Viewership, revenue and prize money for the Women’s World Cup is reaching new heights. Can business learn from this?
Many female players have long been campaigning for equal pay but the full scale of the disparity was revealed in 2019 when the US Women’s National Team filed a lawsuit to access comparable pay data for the men’s team. The disparity was shocking and as a result of public pressure, things have changed.
The Women’s World Cup currently taking place in Australia is getting $150 million in prize money, a 300% increase over 2019. While this is still only a third of the $440 million received by the men in the Qatar World Cup, this is a giant step towards equal pay for equal work in the women’s game.
Football federations justify pay gaps by pointing out differences in game attendance and sponsorship between men’s and women’s matches. But the field is not balanced in the first place when female players are denied the resources they need to drive growth in the first place.
FIFA exists to govern football and to develop the game around the world and at grass roots level. Its target is not to make more revenue or profit but to get more people playing and watching the sport. This requires investment and an even handed approach to all comers.
In England, women’s football was banned until 1971. In Brazil, it was 1981. The football associations have a responsibility to bridge the pay gap but if their objective is to develop the game for all audiences then greater and more balanced investment for the long-term development of the game is even more important.
Turning to business, while similar disparities exist, organisations need to examine how company policies, programmes, and culture drive inequity, and then work cross-functionally to address root causes. Good intentions and commitment to fairness isn’t enough. If we really want pay equity in the workplace and to accelerate the change, then we need companies to be transparent on pay and demonstrate this parity.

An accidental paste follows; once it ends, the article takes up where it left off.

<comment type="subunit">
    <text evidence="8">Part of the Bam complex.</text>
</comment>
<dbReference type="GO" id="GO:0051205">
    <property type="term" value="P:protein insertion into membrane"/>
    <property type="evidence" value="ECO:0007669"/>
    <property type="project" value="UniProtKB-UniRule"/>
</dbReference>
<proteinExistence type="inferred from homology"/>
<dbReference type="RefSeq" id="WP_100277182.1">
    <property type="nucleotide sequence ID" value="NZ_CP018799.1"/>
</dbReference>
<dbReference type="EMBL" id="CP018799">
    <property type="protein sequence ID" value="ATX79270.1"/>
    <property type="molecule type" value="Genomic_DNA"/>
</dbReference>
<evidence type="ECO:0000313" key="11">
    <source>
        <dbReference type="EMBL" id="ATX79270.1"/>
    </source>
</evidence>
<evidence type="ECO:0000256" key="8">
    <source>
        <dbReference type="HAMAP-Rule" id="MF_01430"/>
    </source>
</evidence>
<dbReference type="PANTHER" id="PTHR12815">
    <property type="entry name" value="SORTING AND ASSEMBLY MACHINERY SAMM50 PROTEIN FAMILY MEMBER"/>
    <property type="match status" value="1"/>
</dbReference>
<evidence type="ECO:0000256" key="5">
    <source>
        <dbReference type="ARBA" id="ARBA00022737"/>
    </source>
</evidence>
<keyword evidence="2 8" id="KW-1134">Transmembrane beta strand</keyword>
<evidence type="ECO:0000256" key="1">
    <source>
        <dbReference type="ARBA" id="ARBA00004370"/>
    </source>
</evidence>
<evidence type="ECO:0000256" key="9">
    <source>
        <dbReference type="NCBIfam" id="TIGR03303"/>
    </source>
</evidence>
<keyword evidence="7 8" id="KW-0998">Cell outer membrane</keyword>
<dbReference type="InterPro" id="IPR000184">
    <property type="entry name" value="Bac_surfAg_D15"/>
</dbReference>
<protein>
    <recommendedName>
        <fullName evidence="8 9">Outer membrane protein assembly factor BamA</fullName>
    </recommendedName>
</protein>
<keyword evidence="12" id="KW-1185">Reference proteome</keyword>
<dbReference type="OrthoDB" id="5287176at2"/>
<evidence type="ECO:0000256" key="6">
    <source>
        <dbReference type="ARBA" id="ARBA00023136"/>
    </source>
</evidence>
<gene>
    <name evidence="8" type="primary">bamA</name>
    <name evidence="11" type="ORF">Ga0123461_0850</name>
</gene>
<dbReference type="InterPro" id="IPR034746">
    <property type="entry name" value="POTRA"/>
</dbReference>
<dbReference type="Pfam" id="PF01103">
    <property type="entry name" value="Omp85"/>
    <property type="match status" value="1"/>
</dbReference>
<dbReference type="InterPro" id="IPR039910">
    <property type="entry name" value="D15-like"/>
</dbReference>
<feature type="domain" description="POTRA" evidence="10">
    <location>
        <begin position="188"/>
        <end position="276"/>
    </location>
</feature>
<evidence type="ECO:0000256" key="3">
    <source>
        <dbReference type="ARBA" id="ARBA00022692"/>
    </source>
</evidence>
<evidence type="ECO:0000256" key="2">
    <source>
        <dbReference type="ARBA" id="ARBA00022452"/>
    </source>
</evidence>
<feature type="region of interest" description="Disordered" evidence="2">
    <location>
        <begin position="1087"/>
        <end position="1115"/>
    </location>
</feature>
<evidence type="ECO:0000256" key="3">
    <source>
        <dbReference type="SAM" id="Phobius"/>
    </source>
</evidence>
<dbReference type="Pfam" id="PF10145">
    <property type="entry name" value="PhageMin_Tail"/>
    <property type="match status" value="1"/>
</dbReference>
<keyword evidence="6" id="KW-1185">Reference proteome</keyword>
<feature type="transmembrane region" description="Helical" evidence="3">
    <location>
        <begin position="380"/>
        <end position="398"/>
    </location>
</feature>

Build a fair approach to pay in business
While some businesses are proactively moving towards pay transparency by publishing pay ranges and communicating clearly to employees and others, a recent survey of 500 organisations found only 24% of respondents were taking this step. Most are still reluctant to move which raises the question of whether they are genuinely committed to pay equity.
Never assume you know the answer – test and research – then test again.
Whether organisations choose to be more transparent or not, this change is inevitable. Due to the lack of progress, we have seen a number of states in the US mandate pay transparency and a similar pay transparency directive is being introduced in the EU. It will come.
Managers should recognise that pay secrecy enables inequity. Shedding light on compensation structures through open communication and data sharing is a vital first step.
Equity at work, as in sports is about more than pay – it signals who and what we value as a society. Managers have an obligation to reflect on their role in perpetuating pay gaps, and how they can help build a more just system for all.
Be transparent and open.
The fight for equal pay persists, but just like women’s football, progress comes through pay transparency, re-evaluation, and systemic change. Football and businesses alike can step up and win at this.
Be positive about change; positive about progress.